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Frankfort in Franklin County, Kentucky — The American South (East South Central)
 

Kentucky's Civil War Governors

Kentucky Lincoln Heritage Trail

 

— Fort Hill Civil War Park —

 
Kentucky's Civil War Govners Marker image. Click for full size.
By TeamOHE, July 3, 2019
1. Kentucky's Civil War Govners Marker
Inscription.  During the Civil War, President Abraham Lincoln frequently tangled with the governors of Kentucky. Disagreements usually erupted over Union military policies involving civilian arrests, the emancipation of slaves, and the enlistment of African American soldiers.

Kentucky's first wartime governor, Beriah Magoffin, fought Lincoln over secession and Kentucky's neutrality policy. When the Confederacy was formed, Lincoln requested Kentucky soldiers to fight the rebellion; but the governor refused. Once the Kentucky legislature became overwhelmingly pro-Union, Magoffin became an ineffectual executive and resigned from office.

Magoffin's successor, Governor James Robinson, also frequently disagreed with the Lincoln administration. Although Robinson supported the Union, he complained about Lincoln's Emancipation Proclamation and civilian arrests made by Union military authorities. In the 1864 presidential election, Robinson supported Lincoln's opponent, General George McClellan.

Kentucky's final Civil War-era governor was Thomas E. Bramlette. He complained to Lincoln about Union military interference in local elections and differed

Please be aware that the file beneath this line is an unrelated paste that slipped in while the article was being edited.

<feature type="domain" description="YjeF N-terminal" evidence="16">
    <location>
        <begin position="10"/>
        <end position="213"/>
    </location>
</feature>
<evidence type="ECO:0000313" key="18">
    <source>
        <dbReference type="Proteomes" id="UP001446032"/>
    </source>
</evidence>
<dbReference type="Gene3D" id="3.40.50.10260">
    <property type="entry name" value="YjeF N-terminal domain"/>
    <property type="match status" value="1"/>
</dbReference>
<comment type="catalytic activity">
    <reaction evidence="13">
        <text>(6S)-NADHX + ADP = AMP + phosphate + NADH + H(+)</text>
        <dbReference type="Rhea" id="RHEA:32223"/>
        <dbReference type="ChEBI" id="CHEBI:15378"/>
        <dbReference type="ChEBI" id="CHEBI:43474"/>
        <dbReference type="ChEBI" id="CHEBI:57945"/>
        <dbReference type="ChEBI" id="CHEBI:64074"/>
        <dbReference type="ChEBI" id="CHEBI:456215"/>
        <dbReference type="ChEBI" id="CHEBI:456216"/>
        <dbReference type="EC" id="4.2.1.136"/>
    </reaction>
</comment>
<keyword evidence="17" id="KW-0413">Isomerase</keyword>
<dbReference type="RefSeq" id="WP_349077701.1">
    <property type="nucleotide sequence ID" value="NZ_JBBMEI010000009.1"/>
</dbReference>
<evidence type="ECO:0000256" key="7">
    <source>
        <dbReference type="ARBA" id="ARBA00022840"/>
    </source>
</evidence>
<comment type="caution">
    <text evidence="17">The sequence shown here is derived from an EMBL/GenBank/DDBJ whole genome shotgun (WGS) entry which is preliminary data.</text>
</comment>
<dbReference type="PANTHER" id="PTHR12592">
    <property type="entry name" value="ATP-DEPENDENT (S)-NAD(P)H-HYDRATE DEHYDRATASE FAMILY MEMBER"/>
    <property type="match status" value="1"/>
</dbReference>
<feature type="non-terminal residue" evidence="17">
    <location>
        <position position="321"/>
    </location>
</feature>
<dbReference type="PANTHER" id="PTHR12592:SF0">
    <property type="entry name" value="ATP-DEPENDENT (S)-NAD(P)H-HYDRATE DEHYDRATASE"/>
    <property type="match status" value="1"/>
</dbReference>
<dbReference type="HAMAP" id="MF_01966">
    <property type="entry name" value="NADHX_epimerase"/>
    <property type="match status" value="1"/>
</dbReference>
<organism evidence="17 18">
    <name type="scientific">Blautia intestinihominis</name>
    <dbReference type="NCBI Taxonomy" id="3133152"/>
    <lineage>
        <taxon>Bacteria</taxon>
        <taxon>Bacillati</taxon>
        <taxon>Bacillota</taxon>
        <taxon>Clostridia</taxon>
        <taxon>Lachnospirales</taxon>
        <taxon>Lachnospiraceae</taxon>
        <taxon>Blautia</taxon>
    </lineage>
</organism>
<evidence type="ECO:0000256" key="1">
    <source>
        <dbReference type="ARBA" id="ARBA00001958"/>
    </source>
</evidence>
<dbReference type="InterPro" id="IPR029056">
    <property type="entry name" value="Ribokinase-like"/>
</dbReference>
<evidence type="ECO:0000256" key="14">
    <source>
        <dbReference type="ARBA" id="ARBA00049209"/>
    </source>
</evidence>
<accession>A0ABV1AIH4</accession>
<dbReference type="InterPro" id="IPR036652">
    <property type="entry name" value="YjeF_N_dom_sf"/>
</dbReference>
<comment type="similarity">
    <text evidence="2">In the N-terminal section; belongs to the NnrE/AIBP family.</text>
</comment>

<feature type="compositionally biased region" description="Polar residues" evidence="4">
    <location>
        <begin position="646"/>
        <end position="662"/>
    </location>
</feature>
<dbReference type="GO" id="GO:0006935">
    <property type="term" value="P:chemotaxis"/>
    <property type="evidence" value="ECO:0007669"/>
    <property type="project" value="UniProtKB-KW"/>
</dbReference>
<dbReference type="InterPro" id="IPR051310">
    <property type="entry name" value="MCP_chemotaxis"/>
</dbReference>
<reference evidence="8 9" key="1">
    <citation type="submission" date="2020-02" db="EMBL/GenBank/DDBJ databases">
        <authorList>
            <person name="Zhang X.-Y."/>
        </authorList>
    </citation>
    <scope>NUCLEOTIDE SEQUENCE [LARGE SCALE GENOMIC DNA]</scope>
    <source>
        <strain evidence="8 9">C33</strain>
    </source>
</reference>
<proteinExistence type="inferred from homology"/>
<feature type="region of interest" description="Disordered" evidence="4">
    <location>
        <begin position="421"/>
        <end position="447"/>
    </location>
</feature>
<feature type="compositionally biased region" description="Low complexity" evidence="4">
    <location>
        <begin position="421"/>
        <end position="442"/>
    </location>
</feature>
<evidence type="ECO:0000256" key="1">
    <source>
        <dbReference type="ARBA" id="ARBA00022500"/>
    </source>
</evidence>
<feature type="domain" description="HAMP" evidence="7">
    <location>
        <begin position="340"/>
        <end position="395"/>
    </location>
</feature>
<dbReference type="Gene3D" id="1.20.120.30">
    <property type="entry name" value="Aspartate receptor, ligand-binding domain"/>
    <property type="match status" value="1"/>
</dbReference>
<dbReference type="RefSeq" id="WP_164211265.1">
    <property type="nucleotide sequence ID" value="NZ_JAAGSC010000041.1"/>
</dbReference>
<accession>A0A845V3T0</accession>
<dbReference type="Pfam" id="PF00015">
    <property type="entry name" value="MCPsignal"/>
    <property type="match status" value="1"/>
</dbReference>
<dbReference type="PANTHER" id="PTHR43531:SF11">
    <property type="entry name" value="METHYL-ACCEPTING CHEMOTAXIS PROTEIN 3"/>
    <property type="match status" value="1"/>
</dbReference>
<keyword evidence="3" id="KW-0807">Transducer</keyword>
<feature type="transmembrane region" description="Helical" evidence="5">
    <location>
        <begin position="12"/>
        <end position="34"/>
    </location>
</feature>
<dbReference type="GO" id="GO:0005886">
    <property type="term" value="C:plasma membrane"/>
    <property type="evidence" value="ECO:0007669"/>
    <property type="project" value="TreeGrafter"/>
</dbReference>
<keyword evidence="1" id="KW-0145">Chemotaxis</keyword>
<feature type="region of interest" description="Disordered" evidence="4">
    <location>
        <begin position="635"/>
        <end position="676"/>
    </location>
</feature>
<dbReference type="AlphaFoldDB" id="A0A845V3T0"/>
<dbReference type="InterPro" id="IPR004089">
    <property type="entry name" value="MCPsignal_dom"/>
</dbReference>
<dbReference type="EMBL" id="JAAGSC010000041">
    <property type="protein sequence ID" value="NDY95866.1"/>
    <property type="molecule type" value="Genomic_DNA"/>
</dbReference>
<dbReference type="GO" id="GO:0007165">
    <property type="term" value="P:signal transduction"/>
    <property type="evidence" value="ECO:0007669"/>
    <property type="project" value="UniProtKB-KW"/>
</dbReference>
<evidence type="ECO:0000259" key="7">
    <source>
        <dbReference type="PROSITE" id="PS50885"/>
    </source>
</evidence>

Kentucky's Civil War Govners Marker image. Click for full size.
By TeamOHE, July 3, 2019
2. Kentucky's Civil War Govners Marker
with Lincoln over many issues, including African American enlistments and the suspension of the writ of habeus corpus. After Lincoln's assassination at the end of the Civil War, however, Bramlette recognized that Lincoln had worked "to preserve all that is worth preserving and that could possibly be preserved from the wreck of this revolution...experience and time has demonstrated that his was the only line of salvation for our country."

Lincoln maintained a rocky relationship with Kentucky's governors during the Civil War Although the governors differed with Lincoln over policy issues, throughout the conflict the commonwealth officially remained loyal to the Unionist cause.
 
Erected by Kentucky Historical Society.
 
Topics. This historical marker is listed in these topic lists: Forts and CastlesWar, US Civil.
 
Location. 38° 12.267′ N, 84° 52.217′ W. Marker is in Frankfort, Kentucky, in Franklin County. Marker is on Clifton Avenue half a mile west of Cheek Street, on the right when traveling east. The marker is near the museum on the Fort Hill Civil War Park grounds. Touch for map. Marker is at or near this postal address: 400 Clifton Ave, Frankfort KY 40601, United States of America. Touch for directions.
 
Other nearby markers. At least 8 other markers are within walking distance of this marker. Election Of 1860 And 1864 — Kentucky (here, next to this marker); Kentucky: Union Or Confederate?

Kentucky's Civil War Govners Marker image. Click for full size.
By TeamOHE, July 3, 2019
3. Kentucky's Civil War Govners Marker
(here, next to this marker); "Kentucky Scouts" Frankfort Battalion (within shouting distance of this marker); General John Hunt Morgan's Cavalrymen (within shouting distance of this marker); Load! Ready! Fire! (within shouting distance of this marker); Remembering The Soldiers Of The War Of 1812 On Both Sides (approx. ¼ mile away); Beneath The Soil In Front Of You (approx. ¼ mile away); Here Lie The Remains of 250 Citizens Of Frankfort (approx. ¼ mile away). Touch for a list and map of all markers in Frankfort.
 
Also see . . .  Fort Hill. The Capital City Museum & Leslie Morris Park on Fort Hill. (Submitted on December 14, 2020.) 
 
 
Credits. This page was last revised on December 14, 2020. It was originally submitted on December 13, 2020, by TeamOHE of Wauseon, Ohio. This page has been viewed 32 times since then and 3 times this year. Photos:   1, 2, 3. submitted on December 13, 2020, by TeamOHE of Wauseon, Ohio. • Bernard Fisher was the editor who published this page.
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Mar. 5, 2021